Eve Reyes-Aguirre of Tonatierra Embassy of Indigenous People, Phoenix, Arizona, speaking at the Global Indigenous Women's Caucus in Washington, D.C. on May 4.

Global Indigenous Women’s Caucus Probes Doctrine of Discovery’s Impact on Women

Gale Courey Toensing
5/9/12

NEW YORK, N.Y. – How does the brutality of a 500-plus-year-old trade agreement between competing Christian European countries impact contemporary indigenous women all over the world? Exploring that question and articulating the answer in a page-and-a-half document was the task the Global Indigenous Women’s Caucus set itself in preparation for the 11th Session of the United Nations Permanent Forum on Indigenous Issues.

The Global Indigenous Women’s Caucus (GIWC) met at the Church Center for the United Nations on Friday, May 4, for a daylong session on an agenda that included the Doctrine of Discovery, human rights, food and food sovereignty, and other items. The meeting was an organizational precursor to the Forum, which takes place this year from May 7 – 18. Around, 2,000 indigenous delegates from around the world are expected to attend the annual meeting.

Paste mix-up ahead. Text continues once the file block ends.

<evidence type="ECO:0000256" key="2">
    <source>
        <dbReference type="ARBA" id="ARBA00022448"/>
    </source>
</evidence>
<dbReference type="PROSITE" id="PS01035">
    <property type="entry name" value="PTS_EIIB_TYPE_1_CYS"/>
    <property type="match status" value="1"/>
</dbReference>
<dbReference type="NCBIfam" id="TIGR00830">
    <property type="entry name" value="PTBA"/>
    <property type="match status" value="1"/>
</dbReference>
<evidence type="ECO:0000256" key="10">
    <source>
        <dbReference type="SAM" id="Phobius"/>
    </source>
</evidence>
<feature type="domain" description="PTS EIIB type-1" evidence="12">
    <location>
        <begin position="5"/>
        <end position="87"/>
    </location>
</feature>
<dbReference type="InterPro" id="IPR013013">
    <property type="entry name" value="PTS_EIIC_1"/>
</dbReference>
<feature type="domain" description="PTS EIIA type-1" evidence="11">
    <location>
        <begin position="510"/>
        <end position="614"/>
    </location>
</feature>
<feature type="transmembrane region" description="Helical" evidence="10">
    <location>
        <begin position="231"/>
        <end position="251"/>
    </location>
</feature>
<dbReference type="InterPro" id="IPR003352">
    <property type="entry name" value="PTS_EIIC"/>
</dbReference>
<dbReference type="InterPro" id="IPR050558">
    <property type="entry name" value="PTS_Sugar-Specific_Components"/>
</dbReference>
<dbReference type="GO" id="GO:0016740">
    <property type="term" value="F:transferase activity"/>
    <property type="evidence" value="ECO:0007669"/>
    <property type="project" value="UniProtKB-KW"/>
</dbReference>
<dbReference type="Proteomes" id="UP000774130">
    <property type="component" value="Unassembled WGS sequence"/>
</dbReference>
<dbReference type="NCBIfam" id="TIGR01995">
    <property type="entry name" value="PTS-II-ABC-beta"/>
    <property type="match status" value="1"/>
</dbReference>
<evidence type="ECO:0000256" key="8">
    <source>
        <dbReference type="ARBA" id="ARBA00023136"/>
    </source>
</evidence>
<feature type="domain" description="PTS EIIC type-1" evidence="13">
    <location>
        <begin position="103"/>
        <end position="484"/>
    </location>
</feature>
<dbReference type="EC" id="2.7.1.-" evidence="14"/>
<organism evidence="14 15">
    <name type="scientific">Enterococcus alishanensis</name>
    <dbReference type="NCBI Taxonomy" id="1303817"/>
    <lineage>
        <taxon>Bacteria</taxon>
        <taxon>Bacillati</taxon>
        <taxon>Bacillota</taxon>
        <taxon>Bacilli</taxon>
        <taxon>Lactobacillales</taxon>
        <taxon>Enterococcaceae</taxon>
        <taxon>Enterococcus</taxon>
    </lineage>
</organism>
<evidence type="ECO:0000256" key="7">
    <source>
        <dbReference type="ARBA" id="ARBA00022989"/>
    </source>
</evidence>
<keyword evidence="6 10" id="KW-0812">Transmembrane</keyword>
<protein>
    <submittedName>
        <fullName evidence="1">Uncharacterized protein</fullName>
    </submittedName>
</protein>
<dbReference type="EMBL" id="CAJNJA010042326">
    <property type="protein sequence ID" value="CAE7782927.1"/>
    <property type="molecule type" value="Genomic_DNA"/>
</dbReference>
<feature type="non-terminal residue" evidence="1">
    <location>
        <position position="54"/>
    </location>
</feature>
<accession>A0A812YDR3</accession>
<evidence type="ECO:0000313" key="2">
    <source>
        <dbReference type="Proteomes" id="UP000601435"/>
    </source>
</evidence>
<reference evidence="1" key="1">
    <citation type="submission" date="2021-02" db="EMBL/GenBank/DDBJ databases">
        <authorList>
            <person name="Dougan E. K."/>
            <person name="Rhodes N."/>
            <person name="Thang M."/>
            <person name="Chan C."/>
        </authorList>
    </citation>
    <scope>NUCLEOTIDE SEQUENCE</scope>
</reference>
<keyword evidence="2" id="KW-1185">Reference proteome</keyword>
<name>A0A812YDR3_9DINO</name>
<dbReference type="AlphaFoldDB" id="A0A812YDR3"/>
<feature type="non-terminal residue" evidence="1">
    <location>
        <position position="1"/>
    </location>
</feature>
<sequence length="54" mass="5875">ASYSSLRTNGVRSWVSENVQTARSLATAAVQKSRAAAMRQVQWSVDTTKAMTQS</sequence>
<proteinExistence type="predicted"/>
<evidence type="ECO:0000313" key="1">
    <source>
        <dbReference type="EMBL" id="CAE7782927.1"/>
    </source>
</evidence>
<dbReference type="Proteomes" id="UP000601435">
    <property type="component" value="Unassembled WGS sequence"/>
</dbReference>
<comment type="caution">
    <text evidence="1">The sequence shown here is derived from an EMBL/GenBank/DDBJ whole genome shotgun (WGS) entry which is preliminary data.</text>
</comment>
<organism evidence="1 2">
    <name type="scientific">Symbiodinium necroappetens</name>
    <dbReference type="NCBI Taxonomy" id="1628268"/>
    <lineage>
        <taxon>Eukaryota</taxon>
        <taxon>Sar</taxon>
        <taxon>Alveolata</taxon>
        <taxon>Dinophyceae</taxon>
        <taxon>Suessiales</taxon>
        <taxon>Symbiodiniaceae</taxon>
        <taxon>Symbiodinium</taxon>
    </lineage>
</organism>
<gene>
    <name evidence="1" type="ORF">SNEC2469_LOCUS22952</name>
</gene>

The theme at this year’s forum is the Doctrine of Discovery – a principle of international law that developed in a series of 15th century papal bulls and 16th century charters by European monarchs. The Doctrine of Discovery was – and is – a racist philosophy that gave white Christian Europeans the green light to go forth and claim the lands and resources of non-Christian peoples and kill or enslave them – if other Christian Europeans had not already done so. The doctrine institutionalized the competition between European countries in their ever-expanding quest for colonies, resources and markets, and sanctioned the genocide of indigenous people in the “New World” and elsewhere.

The Doctrine is embedded in American Indian law through a series of the 19th century U.S. Supreme Court rulings beginning with Johnson v. McIntosh in 1823. In Johnson v. McIntosh the high court asserted that the title of land that has been “discovered” and “conquered” belongs entirely to the conqueror and the Indigenous Peoples have only the right to “occupy” the land. The ruling has been used to ethnically cleanse Indigenous Peoples from their homelands and expropriate huge amounts of their lands and resources, including mineral and water resources.